Wade has currently applied to over 60 festivals and its selections so far include 
Palm Springs International Short Fest, Brooklyn Film Festival (Best Film, Audience Award), ITFS Stuttgart, Krakow Film Festival, Animayo Film Festival (Best Art Direction) and OFF Odense International Film Festival.

This film screened online as part of the Annecy International Animated Film Festival on June 15th to June 30th and won the "City of Annecy" Award and at Palm Springs International ShortFest on June 16th to June 22nd.

Wednesday, June 10, 2020

Please Don't Cancel Zootopia: An Editorial



by Alexandra Bowman

In light of the renewed conversation about racism in our country after the death of George Floyd, another sub-discussion has emerged. Works of art, films, and media properties with subjects relevant to the events of the past few weeks are being reexamined--and the 2016 Disney film Zootopia has once again become a topic of discussion.

The film famously attempted to tackle about 45 social and political issues. It seems, at first glance, that racism is the one central issue to the film, but closer analysis of the filmmakers’ intentions and the film’s storyline itself prove that the film is not centrally anti-racist, but anti-bias. And the reason for this, as I’ll explain, is to help explain bias to children from a bird’s-eye view, and should not be condemned for its mission--to help teach the very young to seek out and eliminate prejudice within themselves.

There is a seven-part documentary available for viewing on YouTube about the multi-year creative process behind the movie. Throughout, and in Part Seven especially, the filmmakers speak about their intentions while creating the film, the effect they hoped the film would have on its viewers, and the effect of the film on their own children.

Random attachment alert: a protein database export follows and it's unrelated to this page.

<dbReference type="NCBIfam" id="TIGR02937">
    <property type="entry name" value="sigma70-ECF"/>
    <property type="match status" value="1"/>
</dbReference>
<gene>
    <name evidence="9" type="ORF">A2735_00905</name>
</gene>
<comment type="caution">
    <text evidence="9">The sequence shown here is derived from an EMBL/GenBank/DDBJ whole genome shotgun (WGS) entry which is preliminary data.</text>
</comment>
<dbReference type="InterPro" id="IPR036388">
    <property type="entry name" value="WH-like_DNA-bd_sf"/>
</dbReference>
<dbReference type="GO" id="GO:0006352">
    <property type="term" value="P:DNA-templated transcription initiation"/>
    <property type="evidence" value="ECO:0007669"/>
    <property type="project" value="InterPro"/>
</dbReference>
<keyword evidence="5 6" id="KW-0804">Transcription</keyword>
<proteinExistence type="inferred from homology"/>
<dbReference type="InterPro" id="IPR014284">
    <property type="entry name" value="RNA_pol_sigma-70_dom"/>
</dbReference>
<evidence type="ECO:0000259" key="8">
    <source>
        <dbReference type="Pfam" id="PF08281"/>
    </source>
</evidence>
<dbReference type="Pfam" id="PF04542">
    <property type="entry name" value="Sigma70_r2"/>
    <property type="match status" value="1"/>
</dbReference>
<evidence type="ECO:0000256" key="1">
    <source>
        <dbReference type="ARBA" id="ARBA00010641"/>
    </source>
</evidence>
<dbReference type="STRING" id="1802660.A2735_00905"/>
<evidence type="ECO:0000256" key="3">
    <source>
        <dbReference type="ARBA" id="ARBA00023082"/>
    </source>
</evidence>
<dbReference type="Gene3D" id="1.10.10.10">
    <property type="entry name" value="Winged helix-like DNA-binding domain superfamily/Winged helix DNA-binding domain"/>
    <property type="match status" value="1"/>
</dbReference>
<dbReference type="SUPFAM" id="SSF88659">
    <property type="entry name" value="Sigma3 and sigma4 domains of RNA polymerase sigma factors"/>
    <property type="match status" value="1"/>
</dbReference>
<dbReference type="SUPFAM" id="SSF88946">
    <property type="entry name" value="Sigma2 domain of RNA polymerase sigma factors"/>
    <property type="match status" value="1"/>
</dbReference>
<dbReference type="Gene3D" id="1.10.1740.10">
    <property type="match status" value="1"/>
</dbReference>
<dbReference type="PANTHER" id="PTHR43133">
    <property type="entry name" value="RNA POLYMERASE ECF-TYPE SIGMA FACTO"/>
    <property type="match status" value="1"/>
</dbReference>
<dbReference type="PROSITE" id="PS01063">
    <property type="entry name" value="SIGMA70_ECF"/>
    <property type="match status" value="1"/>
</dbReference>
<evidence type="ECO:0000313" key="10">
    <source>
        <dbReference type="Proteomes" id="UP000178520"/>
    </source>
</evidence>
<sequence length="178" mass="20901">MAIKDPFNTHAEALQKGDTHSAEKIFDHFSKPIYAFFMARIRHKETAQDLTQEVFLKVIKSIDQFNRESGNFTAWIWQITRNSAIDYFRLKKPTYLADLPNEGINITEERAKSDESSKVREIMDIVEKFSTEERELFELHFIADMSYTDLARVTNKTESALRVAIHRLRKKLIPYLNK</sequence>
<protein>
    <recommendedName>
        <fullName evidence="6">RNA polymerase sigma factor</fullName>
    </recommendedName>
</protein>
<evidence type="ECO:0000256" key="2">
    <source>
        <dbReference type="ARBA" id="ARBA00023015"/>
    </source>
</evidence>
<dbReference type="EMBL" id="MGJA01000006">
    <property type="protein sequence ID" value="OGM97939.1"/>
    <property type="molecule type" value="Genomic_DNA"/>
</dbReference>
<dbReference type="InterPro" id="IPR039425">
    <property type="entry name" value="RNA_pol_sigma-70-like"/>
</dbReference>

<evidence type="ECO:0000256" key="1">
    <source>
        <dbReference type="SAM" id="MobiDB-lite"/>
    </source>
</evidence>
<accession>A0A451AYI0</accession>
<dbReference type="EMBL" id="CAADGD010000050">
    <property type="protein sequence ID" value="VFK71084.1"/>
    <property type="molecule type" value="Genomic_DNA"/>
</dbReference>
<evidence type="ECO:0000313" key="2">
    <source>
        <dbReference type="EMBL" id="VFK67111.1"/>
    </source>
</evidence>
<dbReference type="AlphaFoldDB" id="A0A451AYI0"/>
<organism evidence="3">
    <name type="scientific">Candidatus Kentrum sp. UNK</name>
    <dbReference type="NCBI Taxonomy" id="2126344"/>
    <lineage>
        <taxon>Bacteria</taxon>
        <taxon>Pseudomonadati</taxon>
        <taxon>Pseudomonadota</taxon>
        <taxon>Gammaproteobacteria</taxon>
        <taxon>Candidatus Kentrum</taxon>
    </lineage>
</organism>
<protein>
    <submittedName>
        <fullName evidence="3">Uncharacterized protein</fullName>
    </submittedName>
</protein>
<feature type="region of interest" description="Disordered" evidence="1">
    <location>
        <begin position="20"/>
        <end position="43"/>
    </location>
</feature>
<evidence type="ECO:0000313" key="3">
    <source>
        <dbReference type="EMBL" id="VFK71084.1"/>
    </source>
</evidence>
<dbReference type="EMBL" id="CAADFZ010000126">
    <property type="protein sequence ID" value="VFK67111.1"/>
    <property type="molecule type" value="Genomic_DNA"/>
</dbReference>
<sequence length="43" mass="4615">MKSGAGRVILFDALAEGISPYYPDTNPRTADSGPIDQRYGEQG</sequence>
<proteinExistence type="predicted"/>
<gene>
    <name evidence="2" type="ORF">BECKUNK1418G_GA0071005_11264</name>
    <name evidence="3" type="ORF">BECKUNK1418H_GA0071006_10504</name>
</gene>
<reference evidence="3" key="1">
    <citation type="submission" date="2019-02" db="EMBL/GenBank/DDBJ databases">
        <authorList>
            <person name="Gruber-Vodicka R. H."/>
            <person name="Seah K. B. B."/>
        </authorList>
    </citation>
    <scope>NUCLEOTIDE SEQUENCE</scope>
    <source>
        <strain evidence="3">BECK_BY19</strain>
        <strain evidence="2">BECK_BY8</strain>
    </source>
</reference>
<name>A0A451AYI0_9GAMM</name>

“You certainly look at the world through a different lens after telling a story like this… Maybe I can do better. Maybe I’m looking at things the wrong way. I’ve been thinking about how to have those conversations [about bias] with my kids… the process of the movie has already changed how I talk to them, and how I want them to hopefully perceive the world differently,” stated co-director Jared Bush.

“I think in my own family. When I look at my little boy, I see a very Asian face. I first and foremost want to instill that he should be proud of who he is no matter what. You know, this world, it’s not easy to not be white. So, as much kind of inner strength and inner confidence and belief that he can do anything is what I want to instill. I hope this movie is part of that,“ says co-head of Story Josie Trinidad.